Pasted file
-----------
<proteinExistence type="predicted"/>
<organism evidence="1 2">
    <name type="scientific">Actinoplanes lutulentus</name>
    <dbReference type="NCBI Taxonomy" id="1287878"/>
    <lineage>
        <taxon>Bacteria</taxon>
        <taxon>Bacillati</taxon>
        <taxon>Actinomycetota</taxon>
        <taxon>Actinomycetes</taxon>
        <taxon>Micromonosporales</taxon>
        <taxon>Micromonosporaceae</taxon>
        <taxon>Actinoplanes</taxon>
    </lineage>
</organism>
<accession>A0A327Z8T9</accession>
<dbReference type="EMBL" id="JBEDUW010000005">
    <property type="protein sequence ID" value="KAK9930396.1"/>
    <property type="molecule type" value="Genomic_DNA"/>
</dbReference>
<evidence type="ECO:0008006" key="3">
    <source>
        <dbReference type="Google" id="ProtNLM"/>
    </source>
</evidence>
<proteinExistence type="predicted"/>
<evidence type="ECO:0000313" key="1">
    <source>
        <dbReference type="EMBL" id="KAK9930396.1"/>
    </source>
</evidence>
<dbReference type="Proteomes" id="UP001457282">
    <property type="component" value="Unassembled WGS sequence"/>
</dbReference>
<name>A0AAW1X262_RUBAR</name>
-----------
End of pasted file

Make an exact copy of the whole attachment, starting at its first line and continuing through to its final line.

<proteinExistence type="predicted"/>
<organism evidence="1 2">
    <name type="scientific">Actinoplanes lutulentus</name>
    <dbReference type="NCBI Taxonomy" id="1287878"/>
    <lineage>
        <taxon>Bacteria</taxon>
        <taxon>Bacillati</taxon>
        <taxon>Actinomycetota</taxon>
        <taxon>Actinomycetes</taxon>
        <taxon>Micromonosporales</taxon>
        <taxon>Micromonosporaceae</taxon>
        <taxon>Actinoplanes</taxon>
    </lineage>
</organism>
<accession>A0A327Z8T9</accession>
<dbReference type="EMBL" id="JBEDUW010000005">
    <property type="protein sequence ID" value="KAK9930396.1"/>
    <property type="molecule type" value="Genomic_DNA"/>
</dbReference>
<evidence type="ECO:0008006" key="3">
    <source>
        <dbReference type="Google" id="ProtNLM"/>
    </source>
</evidence>
<proteinExistence type="predicted"/>
<evidence type="ECO:0000313" key="1">
    <source>
        <dbReference type="EMBL" id="KAK9930396.1"/>
    </source>
</evidence>
<dbReference type="Proteomes" id="UP001457282">
    <property type="component" value="Unassembled WGS sequence"/>
</dbReference>
<name>A0AAW1X262_RUBAR</name>